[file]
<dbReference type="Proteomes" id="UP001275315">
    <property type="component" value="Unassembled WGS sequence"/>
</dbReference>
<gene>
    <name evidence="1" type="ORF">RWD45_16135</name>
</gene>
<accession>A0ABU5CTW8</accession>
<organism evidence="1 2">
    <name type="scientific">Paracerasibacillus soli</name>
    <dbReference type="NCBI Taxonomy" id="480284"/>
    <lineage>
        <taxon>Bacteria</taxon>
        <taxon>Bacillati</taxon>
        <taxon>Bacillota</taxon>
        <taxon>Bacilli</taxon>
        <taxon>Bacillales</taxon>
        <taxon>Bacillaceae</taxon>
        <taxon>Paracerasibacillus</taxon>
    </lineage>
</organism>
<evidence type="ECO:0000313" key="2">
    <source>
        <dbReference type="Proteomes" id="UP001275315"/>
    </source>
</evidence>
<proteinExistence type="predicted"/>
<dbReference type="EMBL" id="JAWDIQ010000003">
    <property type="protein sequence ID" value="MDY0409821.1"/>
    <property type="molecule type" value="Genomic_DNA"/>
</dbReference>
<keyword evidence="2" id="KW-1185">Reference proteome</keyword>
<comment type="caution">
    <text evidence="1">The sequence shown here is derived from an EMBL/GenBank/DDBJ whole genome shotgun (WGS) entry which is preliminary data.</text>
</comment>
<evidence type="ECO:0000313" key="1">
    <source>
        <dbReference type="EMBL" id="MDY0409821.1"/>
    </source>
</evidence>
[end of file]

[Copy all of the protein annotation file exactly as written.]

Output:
<dbReference type="Proteomes" id="UP001275315">
    <property type="component" value="Unassembled WGS sequence"/>
</dbReference>
<gene>
    <name evidence="1" type="ORF">RWD45_16135</name>
</gene>
<accession>A0ABU5CTW8</accession>
<organism evidence="1 2">
    <name type="scientific">Paracerasibacillus soli</name>
    <dbReference type="NCBI Taxonomy" id="480284"/>
    <lineage>
        <taxon>Bacteria</taxon>
        <taxon>Bacillati</taxon>
        <taxon>Bacillota</taxon>
        <taxon>Bacilli</taxon>
        <taxon>Bacillales</taxon>
        <taxon>Bacillaceae</taxon>
        <taxon>Paracerasibacillus</taxon>
    </lineage>
</organism>
<evidence type="ECO:0000313" key="2">
    <source>
        <dbReference type="Proteomes" id="UP001275315"/>
    </source>
</evidence>
<proteinExistence type="predicted"/>
<dbReference type="EMBL" id="JAWDIQ010000003">
    <property type="protein sequence ID" value="MDY0409821.1"/>
    <property type="molecule type" value="Genomic_DNA"/>
</dbReference>
<keyword evidence="2" id="KW-1185">Reference proteome</keyword>
<comment type="caution">
    <text evidence="1">The sequence shown here is derived from an EMBL/GenBank/DDBJ whole genome shotgun (WGS) entry which is preliminary data.</text>
</comment>
<evidence type="ECO:0000313" key="1">
    <source>
        <dbReference type="EMBL" id="MDY0409821.1"/>
    </source>
</evidence>